In my last post about our aim for financial freedom by age 50, I quickly mentioned my transition to self-employment. It was a bit sudden in the big scheme of things.
Our Jump to Self-Employment
I started my last day job right out of college in June 2005 and expected to work for 30 years or more. We planned to retire on what we could squirrel away in my 401k, two Roth IRA’s, stock investments, and my husband’s pension as a teacher. But my online business took off in 2011 and all our plans changed in less than 4 months.
I was self-employed by the end of July 2011 and my husband joined me at home in January 2012. I would never have dreamed until then that we would put all of our eggs in a self-employment basket, but there it was staring me in the face. Not only did we need to worry about the normal things like making enough to pay our bills, but we did truly have to change our mindsets in order to function well while working from home.
Changing a Long-Held Belief
I spent the first 25 years of my life thinking that a stable paycheck over 30-40 years paired with great budgeting skills would lead to my own happy ending. I probably wasn’t wrong, but I never thought about other possibilities. Even when I thought about self-employment in passing, the idea seemed scary and uncertain. I’m here today to let you know that beliefs can be changed and success can be found down many different life paths.
The Stability Fallacy
First of all, the stability I felt in my day job was a sort of a lie in and of itself. I was not guaranteed that position. They didn’t promise to keep me employed for 30 years. There was no tenure available. I had tricked myself into feeling safe.
In 2010 and 2011, that became very clear since the company I worked for started re-positioning itself in its niche and layoffs were happening regularly by the time I left. I was finally seeing my fake safety blanket for what it was – a job. Nothing more and nothing less. It paid me $35,500 a year to show up every weekday from 8am to 5pm and make them money. I did well and my coworkers were awesome, but I do not know why I ever thought I had a chance of staying there for decades.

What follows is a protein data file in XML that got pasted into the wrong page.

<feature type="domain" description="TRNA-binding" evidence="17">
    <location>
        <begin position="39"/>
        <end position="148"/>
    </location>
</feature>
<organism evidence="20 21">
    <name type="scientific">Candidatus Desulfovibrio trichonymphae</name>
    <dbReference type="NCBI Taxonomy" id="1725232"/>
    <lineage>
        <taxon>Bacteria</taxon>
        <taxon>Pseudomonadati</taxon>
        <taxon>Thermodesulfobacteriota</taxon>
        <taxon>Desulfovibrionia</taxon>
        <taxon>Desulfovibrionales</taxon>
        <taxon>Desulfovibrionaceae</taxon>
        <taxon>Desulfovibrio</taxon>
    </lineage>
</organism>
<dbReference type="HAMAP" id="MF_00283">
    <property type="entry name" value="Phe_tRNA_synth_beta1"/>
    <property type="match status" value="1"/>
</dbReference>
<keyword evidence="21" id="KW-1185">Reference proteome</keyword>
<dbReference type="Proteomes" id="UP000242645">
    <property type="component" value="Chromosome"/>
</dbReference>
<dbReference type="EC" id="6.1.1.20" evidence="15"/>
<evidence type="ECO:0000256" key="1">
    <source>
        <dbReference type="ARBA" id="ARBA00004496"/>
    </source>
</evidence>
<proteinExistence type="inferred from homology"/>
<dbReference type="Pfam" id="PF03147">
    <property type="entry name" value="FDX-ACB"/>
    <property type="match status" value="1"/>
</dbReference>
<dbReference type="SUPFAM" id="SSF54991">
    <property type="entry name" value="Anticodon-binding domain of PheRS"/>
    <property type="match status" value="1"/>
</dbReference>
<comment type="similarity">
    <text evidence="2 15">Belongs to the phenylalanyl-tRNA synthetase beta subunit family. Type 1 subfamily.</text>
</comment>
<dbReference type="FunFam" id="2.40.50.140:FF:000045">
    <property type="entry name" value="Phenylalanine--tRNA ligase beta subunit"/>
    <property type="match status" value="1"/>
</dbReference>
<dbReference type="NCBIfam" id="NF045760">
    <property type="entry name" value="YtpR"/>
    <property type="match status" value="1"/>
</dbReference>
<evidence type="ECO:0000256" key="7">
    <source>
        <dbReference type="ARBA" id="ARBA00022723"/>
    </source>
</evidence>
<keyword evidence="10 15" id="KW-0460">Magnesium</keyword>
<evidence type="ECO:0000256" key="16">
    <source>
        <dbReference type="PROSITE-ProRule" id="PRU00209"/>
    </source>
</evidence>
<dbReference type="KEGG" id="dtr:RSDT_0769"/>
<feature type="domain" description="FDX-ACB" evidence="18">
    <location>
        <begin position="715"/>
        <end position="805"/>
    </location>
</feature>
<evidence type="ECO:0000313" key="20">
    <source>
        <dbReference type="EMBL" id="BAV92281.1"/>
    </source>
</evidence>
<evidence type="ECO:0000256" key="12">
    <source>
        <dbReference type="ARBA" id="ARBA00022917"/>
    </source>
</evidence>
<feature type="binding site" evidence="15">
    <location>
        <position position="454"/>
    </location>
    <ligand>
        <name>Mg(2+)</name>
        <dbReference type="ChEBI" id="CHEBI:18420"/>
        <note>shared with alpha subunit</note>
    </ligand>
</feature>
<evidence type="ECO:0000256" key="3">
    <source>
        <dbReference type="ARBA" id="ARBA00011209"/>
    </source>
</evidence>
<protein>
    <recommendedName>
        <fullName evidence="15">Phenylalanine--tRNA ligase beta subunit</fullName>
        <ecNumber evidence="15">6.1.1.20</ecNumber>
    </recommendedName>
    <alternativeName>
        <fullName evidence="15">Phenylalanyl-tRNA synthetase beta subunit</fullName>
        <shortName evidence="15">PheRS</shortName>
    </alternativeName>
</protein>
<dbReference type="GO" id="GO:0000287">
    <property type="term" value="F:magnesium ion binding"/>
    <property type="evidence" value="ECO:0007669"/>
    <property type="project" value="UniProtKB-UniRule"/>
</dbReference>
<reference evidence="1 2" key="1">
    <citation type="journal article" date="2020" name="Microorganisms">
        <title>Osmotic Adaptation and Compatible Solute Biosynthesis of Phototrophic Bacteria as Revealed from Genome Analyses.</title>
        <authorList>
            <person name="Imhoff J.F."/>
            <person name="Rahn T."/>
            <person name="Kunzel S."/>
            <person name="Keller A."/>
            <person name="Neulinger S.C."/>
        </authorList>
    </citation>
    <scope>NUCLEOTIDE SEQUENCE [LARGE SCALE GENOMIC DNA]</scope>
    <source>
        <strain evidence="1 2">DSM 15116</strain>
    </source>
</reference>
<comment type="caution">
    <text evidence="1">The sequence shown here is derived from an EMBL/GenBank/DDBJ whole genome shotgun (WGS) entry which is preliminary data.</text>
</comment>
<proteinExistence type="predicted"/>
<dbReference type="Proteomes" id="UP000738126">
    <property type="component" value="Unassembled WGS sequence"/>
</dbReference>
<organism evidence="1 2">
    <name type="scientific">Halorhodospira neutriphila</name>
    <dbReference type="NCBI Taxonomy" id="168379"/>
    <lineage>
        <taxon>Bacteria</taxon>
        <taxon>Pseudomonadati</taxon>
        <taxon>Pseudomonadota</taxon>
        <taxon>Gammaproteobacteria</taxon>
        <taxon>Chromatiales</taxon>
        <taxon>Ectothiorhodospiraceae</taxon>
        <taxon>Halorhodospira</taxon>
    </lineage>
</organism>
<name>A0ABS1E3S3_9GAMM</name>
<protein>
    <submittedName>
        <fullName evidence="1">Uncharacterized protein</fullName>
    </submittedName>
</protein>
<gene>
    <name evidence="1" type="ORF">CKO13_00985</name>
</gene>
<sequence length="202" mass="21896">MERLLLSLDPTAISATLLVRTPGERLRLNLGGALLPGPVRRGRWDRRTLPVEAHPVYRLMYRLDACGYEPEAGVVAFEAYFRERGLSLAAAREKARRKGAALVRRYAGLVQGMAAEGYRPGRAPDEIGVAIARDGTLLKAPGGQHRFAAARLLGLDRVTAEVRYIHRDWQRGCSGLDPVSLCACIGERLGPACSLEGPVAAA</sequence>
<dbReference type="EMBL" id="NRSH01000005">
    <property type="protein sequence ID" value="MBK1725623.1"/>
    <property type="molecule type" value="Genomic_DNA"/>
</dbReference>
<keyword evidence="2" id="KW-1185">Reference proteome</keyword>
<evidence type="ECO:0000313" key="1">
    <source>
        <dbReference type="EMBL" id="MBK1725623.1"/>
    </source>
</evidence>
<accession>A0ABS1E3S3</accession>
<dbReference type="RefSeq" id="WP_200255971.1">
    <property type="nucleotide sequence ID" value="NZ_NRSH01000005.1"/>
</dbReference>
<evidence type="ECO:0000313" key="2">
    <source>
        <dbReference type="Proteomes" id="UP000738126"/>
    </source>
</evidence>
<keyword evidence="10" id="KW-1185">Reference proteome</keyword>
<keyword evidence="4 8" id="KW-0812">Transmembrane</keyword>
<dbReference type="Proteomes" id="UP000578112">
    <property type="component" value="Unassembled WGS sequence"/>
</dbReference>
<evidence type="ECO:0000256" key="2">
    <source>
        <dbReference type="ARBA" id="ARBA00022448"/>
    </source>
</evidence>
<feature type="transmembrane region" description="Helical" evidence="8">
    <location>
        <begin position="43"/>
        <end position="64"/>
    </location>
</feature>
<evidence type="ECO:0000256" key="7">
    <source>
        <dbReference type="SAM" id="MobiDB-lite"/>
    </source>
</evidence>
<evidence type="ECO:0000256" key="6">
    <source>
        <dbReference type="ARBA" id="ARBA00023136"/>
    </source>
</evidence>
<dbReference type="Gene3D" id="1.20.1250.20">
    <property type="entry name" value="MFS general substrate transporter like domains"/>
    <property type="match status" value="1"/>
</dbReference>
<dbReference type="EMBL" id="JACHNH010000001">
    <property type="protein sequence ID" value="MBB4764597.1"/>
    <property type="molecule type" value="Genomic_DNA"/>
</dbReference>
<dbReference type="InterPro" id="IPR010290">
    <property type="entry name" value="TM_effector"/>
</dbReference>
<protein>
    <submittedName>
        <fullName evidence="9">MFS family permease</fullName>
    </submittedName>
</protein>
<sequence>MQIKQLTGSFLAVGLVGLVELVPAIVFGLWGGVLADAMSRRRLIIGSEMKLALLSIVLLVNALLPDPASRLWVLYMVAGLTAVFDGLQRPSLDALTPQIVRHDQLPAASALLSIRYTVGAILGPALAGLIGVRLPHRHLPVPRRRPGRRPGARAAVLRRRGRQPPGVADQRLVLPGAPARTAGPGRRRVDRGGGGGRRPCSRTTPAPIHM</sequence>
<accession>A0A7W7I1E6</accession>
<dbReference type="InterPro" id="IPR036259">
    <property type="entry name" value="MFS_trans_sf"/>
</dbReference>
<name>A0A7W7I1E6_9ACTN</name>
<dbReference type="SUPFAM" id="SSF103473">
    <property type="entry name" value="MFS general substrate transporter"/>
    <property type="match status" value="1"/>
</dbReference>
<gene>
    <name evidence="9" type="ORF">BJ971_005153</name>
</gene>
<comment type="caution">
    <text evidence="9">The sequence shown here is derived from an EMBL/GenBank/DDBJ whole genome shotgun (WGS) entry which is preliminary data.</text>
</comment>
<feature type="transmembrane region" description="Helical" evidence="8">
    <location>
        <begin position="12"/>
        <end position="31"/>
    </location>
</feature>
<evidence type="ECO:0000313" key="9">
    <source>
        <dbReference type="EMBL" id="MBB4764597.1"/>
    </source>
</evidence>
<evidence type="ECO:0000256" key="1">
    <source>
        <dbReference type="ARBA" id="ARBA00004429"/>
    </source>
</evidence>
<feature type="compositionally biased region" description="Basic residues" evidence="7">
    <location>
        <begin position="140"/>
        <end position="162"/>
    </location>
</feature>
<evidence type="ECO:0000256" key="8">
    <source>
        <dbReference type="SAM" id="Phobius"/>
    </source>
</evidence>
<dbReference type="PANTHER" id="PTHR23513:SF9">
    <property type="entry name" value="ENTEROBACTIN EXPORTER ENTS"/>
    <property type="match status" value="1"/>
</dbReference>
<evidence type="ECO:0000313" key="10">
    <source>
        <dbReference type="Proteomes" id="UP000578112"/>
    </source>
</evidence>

Handling Self-Employment Income Fears
Before I took the big leap, I did spend a few months discussing plans with my husband. As would be expected, our largest worries centered around future income. Specifically, we wanted to make sure I could fully replace my day job’s income. When it was clear that $35,500 wasn’t as difficult to replace as we thought, we also needed to figure out how to make an unpredictable income stream feel more stable.
That little task ended up being easier than we thought it would be too. We decided to create an account just for online income. We also decided that I would receive a biweekly paycheck from that account just like I did from my day job. Lastly, we decided to pad that account with online income while I was still working my day job. Then the account could pay me biweekly even if I didn’t make enough in a 2 week period to cover my set pay.
Our Paycheck Scenario
To be more specific, we created an ING account called “Blog Income” and I didn’t quit my day job until it had $10,000 just sitting around in it. That took 4 months. I quit my day job at the end of July 2011 and started receiving biweekly paychecks from the Blog Income account on the same schedule I was being paid on before. We didn’t miss a beat and the transition was extremely smooth. We did the same thing when Mr. BFS quit in January 2012. We just waited until his last paycheck cleared from the school district and picked it up from there.
Stabilizing the Uncertainty
We make more now than we did before, but our income does not pour in equally throughout a month. There are great weeks and truly sucky weeks. The padded Blog Income account means that our paychecks can happen like clockwork no matter what, and the great weeks help fill in any money we are ever forced to borrow from that account. If we notice two pay periods in a row that start eating into the padding, then we’ll know to expand our income streams. Otherwise, we know we are on track.
This system has worked fantastically for the last year and a half. I would highly suggest it to anybody needing to handle income instability. Our bills, budget, and financial goals are all taken care of just like before and we have been able to stop worrying as much about working for ourselves. This is not to say that we don’t still have concerns, but it takes a huge load off of our shoulders.
Are you self-employed or live on unstable pay systems? How do you deal with that uncertainty?
“Handling the Uncertainty of Self-Employment” was included in the following carnivals: